I need to make an extremely important distinction between criticism on the one hand, and a personal attack on the other – and outline the borders of the latter.

In general, the Press Code not only protects criticism, but also encourages it. The Preamble to the Code mentions the importance of “independent scrutiny”, and Section 7 elaborates on how such criticism should take shape.

In addition to this, both the Code and the South African Constitution champion freedom of speech and expression.

Therefore, there can be no doubt that this office defends, supports and advocates criticism and freedom of speech. We have rigorously done so in the past and shall relentlessly continue to do so.

However, even this freedom has its borders or boundaries – which is why there is a Press Code in the first place. With freedom comes responsibility (as outlined by the Code). While robust criticism is one thing, a personal attack on somebody is a different kettle of fish. That is why Sections 4.2 and 5.1 are specifically relevant in this case – the former protects people’s dignity and reputation, the latter their marital status (these sections are all on a personal level).

Section 4.2 reads:

·         “The press shall exercise care and consideration in matters involving dignity and reputation…”; and

·         5.1 states: “…the press shall avoid discriminatory or denigratory references to people’s…marital status…”

It is clear from these sections that there is a difference between a personal attack and criticizing an issue.

Let me now repeat that the letter said Rampersadh insulted the entire South African Indian community, that she was an outcast, that she had a sad upbringing, and that she was a sourpuss – “little wonder that she is not married… Maybe that is the source of her frustration”.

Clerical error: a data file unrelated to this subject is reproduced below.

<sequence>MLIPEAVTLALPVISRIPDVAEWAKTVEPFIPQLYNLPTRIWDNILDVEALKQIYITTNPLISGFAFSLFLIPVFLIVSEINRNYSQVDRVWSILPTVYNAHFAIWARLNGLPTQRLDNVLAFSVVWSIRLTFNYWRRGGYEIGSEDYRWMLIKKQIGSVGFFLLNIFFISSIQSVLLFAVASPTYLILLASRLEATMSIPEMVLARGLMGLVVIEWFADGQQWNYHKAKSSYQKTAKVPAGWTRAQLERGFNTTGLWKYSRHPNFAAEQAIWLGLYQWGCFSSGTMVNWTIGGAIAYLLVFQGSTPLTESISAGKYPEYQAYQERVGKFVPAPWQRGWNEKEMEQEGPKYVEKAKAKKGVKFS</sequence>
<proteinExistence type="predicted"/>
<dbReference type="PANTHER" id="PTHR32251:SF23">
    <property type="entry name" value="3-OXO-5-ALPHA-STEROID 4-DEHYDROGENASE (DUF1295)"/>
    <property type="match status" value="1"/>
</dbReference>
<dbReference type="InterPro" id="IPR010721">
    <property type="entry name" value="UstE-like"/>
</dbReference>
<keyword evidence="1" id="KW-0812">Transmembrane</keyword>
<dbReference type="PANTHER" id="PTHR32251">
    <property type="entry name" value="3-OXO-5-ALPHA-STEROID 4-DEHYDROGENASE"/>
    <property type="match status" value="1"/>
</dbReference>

Surely, these statements are of a personal nature and tarnish Rampersadh’s dignity and reputation. The connection in the letter between her marital status and her being a sourpuss (one definition of sourpuss is: A habitually gloomy or sullen person) is especially pertinent.

However, even a personal attack that tarnishes somebody’s dignity and reputation and is discriminatory by nature cannot by default be in breach of the Press Code – which is why I have quoted these sections so far only in part. For both of them include a very important condition, namely that of public interest.

So, the argument continues.

Privacy, public interest

In addition to the two sections of the Press Code quoted above, Section 4.1 reads: “The press shall exercise care and consideration in matters involving the private lives and concerns of individuals. The right to privacy may be overridden by a legitimate public interest.”

The condition of a legitimate public interest is supported by our judicial system. The Constitutional Court (Judge Edwin Cameron) has ruled (McBride vs. The Citizen) as follows: “Criticism is protected even if extreme, unjust, unbalanced, exaggerated and prejudiced, as long as it expresses an honestly held opinion, without malice, on a matter of public interest on facts that are true.” (emphasis added)

Another well-known judgment said: “In our law, it is not good enough, as a defence to or a ground of justification for a defamation, that the published words may be true: it must also be to the public benefit or in the public interest that they be published.”

My basic question, therefore, boils down to this: Did the personal attack on Rampersadh serve the public interest, or was to the public benefit?

I keep in mind that the nature of Rampersadh’s column was clearly an opinion (to which she was entitled). There could have been no possible public interest in labelling her as a sourpuss due to her marital status, and her having been an outcast with a sad upbringing.